A 23-year-old Dominican righty, Peralta battled inconsistency at Triple-A (4.66 ERA, 4.8 BB/9) but sparked in a September audition, with three quality starts out of six and a 2.25 ERA. He throws a four-seamer that can touch 96, a low-90s sinker that draws even more favorable reviews, an above-average slider and a decent changeup — an arsenal that could make him a mid-rotation starter if he can maintain his command and control. His emergence is a major reason why general manager Doug Melvin is willing to let Marcum walk, and along with Mike Fiers and Marco Estrada (and, if he can ever stay healthy, 2004 first round pick Mark Rogers), he gives the cost-conscious Brewers a foundation of affordable starters who can miss bats.
Targets: Starting rotation, bullpen, outfield
Even with the aforementioned plus Yovani Gallardo, the Brewers need another starter. While Melvin left the door open for a Greinke return, the likelihood is that the team winds up with a mid-tier solution than a top-tier one, with names like Ryan Dempster, Edwin Jackson, Lohse and Brandon McCarthy drawing mention.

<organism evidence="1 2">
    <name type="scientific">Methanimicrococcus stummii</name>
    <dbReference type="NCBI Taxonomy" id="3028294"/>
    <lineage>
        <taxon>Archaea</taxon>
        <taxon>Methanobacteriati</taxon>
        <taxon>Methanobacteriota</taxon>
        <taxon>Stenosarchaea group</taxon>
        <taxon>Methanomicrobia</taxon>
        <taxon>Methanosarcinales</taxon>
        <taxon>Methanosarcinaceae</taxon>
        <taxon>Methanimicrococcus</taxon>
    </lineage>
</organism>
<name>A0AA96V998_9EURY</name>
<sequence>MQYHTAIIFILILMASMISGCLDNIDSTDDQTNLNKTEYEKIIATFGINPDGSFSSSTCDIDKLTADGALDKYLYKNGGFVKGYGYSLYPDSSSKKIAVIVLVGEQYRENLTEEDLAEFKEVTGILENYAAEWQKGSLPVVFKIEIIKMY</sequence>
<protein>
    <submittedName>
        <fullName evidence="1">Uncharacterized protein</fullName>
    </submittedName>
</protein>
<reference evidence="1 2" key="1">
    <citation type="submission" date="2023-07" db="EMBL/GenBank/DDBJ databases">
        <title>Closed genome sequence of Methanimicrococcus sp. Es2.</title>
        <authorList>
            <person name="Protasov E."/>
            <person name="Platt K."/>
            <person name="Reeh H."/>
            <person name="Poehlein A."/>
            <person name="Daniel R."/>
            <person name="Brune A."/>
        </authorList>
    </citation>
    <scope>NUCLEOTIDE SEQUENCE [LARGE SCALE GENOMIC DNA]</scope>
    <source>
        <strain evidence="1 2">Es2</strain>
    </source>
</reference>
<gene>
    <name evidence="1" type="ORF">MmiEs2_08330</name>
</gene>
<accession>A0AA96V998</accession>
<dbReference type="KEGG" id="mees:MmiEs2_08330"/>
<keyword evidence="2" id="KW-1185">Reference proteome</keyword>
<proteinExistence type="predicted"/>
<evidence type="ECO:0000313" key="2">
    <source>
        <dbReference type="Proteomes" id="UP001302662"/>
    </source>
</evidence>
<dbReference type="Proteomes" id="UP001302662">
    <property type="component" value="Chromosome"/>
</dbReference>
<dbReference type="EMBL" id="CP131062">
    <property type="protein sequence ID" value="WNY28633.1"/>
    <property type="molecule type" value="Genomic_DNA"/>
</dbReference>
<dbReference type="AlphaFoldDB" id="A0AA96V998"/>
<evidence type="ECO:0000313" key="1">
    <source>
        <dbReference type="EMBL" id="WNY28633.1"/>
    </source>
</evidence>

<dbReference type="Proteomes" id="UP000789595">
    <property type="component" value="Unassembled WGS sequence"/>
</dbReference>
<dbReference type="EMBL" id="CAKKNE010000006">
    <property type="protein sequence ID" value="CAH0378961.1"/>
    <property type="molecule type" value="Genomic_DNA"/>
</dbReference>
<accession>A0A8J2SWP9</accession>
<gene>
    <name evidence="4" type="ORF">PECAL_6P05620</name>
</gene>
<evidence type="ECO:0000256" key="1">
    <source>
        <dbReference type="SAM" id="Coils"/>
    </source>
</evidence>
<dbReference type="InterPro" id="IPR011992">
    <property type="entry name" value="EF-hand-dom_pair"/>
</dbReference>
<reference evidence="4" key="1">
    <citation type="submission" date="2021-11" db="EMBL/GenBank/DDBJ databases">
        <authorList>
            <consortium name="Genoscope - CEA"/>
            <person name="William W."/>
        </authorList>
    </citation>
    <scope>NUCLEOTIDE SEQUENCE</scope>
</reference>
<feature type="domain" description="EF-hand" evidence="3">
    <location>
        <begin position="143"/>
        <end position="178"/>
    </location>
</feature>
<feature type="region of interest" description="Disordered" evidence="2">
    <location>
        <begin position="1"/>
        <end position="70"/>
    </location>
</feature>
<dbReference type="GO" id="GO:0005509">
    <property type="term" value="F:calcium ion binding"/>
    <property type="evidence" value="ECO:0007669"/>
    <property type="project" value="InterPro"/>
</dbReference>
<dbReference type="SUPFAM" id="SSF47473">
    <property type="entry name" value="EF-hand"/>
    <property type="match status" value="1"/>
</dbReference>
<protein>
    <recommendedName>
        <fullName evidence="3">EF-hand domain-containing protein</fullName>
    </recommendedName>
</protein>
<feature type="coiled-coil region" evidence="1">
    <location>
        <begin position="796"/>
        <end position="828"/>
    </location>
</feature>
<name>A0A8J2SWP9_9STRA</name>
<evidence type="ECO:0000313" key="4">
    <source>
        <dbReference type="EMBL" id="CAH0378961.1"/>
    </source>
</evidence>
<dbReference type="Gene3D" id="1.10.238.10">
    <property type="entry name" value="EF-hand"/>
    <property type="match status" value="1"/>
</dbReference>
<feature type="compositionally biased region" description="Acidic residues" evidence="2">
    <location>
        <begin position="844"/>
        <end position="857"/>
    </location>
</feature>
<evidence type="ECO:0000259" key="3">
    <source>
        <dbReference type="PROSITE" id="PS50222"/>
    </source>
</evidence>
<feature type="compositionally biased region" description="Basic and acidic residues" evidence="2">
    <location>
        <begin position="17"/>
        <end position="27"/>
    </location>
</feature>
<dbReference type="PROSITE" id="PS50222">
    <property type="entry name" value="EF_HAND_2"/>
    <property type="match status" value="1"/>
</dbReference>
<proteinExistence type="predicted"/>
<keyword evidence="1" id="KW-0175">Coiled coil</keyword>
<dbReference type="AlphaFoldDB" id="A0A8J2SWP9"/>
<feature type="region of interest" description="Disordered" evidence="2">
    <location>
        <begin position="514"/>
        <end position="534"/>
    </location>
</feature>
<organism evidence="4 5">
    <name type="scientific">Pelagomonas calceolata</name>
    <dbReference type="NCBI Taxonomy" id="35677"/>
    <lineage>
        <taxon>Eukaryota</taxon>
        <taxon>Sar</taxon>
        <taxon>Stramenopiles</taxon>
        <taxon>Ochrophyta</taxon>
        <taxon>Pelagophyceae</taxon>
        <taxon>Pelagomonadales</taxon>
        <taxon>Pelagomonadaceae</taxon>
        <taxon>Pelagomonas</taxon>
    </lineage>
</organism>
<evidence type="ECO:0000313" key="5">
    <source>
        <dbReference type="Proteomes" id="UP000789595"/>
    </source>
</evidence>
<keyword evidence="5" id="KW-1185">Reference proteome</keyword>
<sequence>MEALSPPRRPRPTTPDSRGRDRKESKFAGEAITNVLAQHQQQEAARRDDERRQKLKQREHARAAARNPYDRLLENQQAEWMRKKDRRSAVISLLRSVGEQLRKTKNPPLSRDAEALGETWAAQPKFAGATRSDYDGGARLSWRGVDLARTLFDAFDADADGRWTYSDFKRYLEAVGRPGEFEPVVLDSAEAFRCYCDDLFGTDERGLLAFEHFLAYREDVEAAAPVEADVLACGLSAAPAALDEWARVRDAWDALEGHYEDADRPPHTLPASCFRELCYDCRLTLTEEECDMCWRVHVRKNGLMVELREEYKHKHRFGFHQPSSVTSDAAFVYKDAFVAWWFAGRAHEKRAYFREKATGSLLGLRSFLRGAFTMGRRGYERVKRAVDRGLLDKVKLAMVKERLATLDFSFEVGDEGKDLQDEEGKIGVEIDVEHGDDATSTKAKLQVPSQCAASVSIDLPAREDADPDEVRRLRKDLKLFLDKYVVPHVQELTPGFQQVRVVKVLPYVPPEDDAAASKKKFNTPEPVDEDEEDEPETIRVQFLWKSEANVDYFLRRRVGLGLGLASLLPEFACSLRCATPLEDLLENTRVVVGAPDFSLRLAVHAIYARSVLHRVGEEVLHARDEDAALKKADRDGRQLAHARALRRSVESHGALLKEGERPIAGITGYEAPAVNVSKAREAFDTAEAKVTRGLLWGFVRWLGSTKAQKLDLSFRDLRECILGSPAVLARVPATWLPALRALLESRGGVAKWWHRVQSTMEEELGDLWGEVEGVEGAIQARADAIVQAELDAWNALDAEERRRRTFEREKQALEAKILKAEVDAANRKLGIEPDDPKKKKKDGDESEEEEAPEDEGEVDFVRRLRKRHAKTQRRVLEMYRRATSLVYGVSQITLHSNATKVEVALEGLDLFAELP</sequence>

In the bullpen, John Axford lost his job as closer temporarily and was rocked for a 4.67 ERA while walking an unsightly 5.1 per nine, though he did save 35 games. Rodriguez wasn’t much help, and neither were Kameron Loe (4.61 ERA) or lefty Manny Parra (5.06 ERA); in fact, the unit as a whole ranked dead last in the NL with a 4.66 ERA. A housecleaning is in order.
Elsewhere, even with the sudden emergence of Carlos Gomez as an offensive threat (.260/.305/.463 with 19 homers to go with 37 steals), the team may seek another productive outfielder, particularly with the possibility of Corey Hart staying at first base. One name that’s been mentioned in recent weeks is that of Josh Hamilton, who bopped 43 homers despite an uneven season that saw him burst from the gates and then struggle during the summer. The thought of pairing Hamilton and Ryan Braun in the lineup is a tantalizing one, and while this may seem like a bratwurst-in-the-sky fantasy, current Brewers hitting coach Johnny Narron was Hamilton’s “accountability partner” in both Cincinnati and Texas, making for an intriguing connection that goes beyond money.